• Repeal Sections 409A and 457A of the Code and replace such Sections with Section 409B of the Code. While the repeal of Sections 409A and 457A would have been welcome news for many companies over the last ten or fifteen years, Section 409B would effectively prohibit the deferral of all compensation past the point in time when such compensation is no longer subject to a substantial risk of forfeiture related to the performance of services. Section 409B would apply to stock options as well (which were generally excluded from Sections 409A and 457A). The only exception to this rule would be the taxation of the transfer of property pursuant to Section 83 of the Code (other than stock options). While onerous, Section 409A at least permitted the deferral of compensation if certain requirements were met. Section 457A prohibited the deferral of compensation for service providers of nonqualified entities, which were limited and did not apply to most domestic entities. However, Section 409B effectively takes the requirements of Section 457A and makes them applicable to all companies.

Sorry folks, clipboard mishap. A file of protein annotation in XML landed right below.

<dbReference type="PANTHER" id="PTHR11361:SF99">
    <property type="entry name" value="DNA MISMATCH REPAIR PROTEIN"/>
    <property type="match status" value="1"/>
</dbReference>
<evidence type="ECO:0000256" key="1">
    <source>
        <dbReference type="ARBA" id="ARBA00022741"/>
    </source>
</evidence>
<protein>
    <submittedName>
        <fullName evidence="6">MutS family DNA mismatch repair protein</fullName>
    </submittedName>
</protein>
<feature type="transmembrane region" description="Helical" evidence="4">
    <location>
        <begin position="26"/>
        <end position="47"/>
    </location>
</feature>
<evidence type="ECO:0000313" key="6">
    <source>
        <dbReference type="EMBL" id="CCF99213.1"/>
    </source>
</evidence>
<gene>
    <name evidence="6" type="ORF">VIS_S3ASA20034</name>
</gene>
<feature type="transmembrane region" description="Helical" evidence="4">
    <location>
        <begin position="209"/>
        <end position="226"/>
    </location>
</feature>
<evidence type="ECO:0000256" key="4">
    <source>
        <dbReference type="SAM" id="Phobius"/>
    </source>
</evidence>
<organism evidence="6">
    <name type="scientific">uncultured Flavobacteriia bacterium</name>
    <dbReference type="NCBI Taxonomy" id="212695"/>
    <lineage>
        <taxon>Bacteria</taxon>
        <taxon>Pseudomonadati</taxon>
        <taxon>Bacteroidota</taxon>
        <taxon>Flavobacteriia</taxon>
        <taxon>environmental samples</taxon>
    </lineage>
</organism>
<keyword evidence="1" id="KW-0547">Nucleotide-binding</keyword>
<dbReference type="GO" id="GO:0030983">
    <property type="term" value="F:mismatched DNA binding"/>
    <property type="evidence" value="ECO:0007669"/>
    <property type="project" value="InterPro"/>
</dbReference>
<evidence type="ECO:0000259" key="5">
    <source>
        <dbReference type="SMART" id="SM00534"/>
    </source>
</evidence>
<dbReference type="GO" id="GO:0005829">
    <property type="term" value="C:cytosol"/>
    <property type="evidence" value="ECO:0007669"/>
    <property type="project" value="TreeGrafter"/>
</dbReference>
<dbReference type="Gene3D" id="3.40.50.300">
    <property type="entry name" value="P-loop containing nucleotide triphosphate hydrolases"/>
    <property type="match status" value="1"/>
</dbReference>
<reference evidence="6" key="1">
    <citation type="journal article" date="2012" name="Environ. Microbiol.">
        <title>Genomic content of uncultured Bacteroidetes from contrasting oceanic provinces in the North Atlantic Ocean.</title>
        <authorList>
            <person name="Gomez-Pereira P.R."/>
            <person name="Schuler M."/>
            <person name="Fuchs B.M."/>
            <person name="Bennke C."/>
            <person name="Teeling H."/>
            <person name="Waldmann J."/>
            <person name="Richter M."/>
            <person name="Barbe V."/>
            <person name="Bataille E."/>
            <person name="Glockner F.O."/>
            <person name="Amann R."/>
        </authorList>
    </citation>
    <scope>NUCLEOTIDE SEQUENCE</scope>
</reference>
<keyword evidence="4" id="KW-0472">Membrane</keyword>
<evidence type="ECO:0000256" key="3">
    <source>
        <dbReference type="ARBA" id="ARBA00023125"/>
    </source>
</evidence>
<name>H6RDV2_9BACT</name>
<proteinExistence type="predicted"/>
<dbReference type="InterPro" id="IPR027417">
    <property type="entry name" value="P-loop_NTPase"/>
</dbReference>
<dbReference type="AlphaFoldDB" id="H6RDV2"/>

• Repeal the performance-based compensation exception of Section 162(m) of the Code. All compensation paid to covered employees would only be deductible up to $1,000,000 regardless of whether the compensation was structured as performance-based compensation or not. The House Bill also expands the definition of the companies subject to Section 162(m), expands the definition of covered employee and makes the designation of any person as a covered employee permanent rather than a year by year determination for years after 2017.
  • Add an excise tax of 20% for compensation paid by a tax-exempt organization in excess of $1,000,000. The excise tax is payable by the tax-exempt organization.

Continue Reading The Tax Cuts and Jobs Act-Tax Reform May Drastically Change Executive Compensation